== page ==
Legislator drafts Bill to ban witchdoctors

Thursday December 13 2018

According to World Vision, 87 cases of child

According to World Vision, 87 cases of child sacrifice were registered between 2006 and 2014 nationwide, but only 23 were taken to court and since 2006 not more than two culprits have been convicted. File photo 

By Nobert Atukunda

Kampala. The chairman of Uganda Parliamentary Forum for Children and Ayivu County MP, Mr Bernard Atiku, has prepared a Private Member’s Bill seeking to regulate traditional healers and ban witchdoctors in a bid to address issues of human sacrifice and other harmful practices.
Speaking during a consultative meeting in Kampala yesterday, Mr Atiku said from the consultations carried out in Busia, Nakasongola, Rakai and Buikwe districts, people called for a ban of witchcraft and shrines in the country which they said is a major cause of child sacrifice.
“If you are to follow cases that concern human sacrifice in this country, all of them have been associated with witchcraft and shrines serve as a place where people go to consult witchdoctors or they are used to slaughter children,” Mr Atiku said.
“There are fears that attempting to ban shrines might violate people’s freedom of worship but if it is a religious shrine, there must be standards,” he added.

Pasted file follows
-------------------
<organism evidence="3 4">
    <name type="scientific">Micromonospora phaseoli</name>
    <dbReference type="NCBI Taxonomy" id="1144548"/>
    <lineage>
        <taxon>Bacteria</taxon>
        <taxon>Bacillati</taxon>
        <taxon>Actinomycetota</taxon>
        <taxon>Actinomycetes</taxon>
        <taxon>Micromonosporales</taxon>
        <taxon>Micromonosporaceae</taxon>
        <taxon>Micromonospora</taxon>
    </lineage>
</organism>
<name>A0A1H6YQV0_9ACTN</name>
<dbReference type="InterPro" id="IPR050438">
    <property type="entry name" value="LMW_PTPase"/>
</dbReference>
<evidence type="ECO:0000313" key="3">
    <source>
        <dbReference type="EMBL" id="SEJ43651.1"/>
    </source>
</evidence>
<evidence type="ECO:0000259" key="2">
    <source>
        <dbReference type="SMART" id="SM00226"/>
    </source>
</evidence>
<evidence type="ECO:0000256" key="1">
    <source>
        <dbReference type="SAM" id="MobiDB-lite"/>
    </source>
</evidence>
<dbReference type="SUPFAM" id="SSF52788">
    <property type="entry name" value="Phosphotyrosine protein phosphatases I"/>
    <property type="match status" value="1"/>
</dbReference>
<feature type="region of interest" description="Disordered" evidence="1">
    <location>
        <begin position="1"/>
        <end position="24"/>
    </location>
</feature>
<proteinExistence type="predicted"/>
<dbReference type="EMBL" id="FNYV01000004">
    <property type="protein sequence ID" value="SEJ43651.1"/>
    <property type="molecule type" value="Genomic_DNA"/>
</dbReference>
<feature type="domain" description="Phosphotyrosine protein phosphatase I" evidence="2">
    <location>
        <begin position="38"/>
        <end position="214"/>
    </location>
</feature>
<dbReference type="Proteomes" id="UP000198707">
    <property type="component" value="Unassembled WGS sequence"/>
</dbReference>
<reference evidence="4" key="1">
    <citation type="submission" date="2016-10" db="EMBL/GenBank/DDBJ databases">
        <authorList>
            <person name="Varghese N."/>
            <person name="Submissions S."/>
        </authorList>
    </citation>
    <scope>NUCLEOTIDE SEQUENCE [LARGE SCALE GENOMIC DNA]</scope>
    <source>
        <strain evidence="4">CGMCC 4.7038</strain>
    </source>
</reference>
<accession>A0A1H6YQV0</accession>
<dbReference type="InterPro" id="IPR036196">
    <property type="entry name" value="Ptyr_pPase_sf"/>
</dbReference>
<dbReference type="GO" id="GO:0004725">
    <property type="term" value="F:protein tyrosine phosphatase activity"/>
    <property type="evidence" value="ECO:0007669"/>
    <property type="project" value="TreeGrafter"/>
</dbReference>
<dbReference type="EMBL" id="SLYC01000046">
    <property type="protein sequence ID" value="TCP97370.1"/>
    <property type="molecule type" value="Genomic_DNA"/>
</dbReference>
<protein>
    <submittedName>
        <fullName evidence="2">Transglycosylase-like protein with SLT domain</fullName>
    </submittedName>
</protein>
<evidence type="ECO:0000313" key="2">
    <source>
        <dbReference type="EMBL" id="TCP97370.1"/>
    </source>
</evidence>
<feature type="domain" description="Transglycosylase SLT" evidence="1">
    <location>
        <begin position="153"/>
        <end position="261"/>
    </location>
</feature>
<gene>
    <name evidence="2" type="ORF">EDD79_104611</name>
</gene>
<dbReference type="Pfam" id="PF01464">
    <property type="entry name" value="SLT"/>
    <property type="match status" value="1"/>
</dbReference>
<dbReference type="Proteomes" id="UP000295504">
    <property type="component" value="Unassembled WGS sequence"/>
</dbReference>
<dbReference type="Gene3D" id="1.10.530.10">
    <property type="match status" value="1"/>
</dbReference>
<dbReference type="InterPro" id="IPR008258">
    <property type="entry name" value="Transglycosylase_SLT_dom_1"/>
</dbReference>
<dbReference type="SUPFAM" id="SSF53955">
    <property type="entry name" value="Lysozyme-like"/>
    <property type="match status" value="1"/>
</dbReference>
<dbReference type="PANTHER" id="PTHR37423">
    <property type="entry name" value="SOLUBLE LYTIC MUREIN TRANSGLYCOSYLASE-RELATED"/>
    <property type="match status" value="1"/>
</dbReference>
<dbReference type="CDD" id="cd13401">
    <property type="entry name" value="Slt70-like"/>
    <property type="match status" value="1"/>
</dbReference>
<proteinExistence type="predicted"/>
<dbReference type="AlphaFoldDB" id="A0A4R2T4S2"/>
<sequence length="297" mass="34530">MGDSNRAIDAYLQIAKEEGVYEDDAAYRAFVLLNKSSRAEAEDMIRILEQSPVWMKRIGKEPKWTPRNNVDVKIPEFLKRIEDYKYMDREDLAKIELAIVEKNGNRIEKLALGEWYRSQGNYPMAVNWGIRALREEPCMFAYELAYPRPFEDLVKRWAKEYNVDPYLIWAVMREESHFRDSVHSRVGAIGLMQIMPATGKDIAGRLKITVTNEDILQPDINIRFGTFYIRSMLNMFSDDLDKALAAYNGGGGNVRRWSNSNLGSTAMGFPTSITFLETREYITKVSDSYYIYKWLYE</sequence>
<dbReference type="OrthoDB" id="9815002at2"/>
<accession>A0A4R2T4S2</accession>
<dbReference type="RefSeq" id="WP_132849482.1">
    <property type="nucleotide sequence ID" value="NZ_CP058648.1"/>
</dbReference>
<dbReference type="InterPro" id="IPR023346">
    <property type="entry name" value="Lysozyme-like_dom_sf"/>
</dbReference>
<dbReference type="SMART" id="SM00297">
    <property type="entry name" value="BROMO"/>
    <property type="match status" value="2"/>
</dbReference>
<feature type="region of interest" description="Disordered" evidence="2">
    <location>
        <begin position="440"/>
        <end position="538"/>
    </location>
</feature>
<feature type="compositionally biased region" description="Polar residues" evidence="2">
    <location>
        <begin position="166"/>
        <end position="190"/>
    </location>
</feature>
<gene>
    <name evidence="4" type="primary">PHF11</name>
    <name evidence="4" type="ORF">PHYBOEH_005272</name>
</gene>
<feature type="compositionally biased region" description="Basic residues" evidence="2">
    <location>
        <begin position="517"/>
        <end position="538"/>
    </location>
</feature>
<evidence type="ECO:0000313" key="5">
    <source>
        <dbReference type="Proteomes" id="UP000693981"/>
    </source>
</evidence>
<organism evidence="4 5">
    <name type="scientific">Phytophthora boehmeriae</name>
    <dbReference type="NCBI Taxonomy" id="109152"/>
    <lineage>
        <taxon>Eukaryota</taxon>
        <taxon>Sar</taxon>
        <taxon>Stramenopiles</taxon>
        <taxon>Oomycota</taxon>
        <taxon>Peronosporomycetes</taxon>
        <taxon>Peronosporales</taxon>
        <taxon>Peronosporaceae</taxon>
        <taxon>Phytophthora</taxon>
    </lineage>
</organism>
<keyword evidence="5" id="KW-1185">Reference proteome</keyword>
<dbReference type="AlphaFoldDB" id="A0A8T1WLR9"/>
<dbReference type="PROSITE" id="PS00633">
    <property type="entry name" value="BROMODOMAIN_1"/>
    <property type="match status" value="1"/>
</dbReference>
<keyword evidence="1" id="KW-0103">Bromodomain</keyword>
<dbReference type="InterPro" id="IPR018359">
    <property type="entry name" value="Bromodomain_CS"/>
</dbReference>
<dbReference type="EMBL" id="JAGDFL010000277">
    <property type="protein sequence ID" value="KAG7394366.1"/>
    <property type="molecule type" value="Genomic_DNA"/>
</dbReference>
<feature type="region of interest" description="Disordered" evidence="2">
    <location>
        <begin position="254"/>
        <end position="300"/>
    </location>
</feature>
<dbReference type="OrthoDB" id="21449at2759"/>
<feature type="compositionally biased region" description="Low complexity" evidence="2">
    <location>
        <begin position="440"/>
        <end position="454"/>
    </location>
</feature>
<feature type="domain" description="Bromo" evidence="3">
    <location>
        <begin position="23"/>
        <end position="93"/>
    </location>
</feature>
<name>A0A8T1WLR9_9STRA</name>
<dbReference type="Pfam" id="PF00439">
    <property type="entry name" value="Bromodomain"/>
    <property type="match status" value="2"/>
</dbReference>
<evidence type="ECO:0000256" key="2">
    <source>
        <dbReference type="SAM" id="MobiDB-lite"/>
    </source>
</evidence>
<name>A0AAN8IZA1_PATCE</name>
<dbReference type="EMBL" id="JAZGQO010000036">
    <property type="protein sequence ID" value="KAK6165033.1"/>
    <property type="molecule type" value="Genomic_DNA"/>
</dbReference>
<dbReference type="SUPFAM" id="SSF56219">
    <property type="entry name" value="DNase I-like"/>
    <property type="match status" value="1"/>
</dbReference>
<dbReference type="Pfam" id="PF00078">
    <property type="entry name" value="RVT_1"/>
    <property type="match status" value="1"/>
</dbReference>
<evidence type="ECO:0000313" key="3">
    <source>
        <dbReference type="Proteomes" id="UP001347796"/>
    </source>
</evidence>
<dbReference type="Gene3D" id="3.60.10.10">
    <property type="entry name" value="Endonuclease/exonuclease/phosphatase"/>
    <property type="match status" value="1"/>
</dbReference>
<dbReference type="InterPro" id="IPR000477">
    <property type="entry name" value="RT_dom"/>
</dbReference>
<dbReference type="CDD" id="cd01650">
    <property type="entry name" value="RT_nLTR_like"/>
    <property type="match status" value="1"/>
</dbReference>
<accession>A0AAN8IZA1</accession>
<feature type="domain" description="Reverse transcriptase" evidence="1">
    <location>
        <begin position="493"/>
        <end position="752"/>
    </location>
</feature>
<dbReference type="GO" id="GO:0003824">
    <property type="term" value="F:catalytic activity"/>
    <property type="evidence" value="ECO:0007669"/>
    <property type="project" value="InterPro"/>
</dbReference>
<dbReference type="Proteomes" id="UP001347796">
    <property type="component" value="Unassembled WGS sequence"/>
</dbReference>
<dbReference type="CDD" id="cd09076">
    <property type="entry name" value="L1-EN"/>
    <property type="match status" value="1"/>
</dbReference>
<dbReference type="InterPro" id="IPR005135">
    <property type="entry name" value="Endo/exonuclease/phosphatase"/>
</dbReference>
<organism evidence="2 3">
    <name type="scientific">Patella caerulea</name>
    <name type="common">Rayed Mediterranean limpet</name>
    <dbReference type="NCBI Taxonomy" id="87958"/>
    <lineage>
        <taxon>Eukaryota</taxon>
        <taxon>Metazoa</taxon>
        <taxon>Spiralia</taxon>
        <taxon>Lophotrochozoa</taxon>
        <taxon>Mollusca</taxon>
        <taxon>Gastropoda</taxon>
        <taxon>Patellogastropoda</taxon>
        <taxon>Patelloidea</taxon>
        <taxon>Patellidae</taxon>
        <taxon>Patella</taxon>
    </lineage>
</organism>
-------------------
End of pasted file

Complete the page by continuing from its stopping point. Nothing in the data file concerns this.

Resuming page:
However, some local leaders said there should be a clear distinction between traditional healers, herbalists and witchdoctors. They also called for a clear definition of witchcraft to ease monitoring.
“Let us use the help of these universities that we have to do research and distinguish between traditional healers and witchdoctors. Remember some of the witchdoctors pretend to be traditional healers during the day and [become] witchdoctors at night,” Mr Mathias Kigongo, the Buikwe District chairperson, said.
The Bill states that although the witchcraft Act prohibits the practice of ritual sacrifices, the law is too inadequate to deal with human sacrifice.
“For instance, Section 7 was declared unconstitutional by the Supreme Court for contravening Article 21 of the Constitution and has not been enforced to prosecute human sacrifice cases caused by witchcraft practices,” the Bill states.
Ms Racheal Kaseggu, a parent, testified about how her neighbour allegedly sacrificed her son in a ritual for completion of his house and dumped the body in a pit-latrine.
Ms Kaseggu accused the suspect’s lawyers of causing adjournment of the case since August to delay the hearing and a decent burial for her son.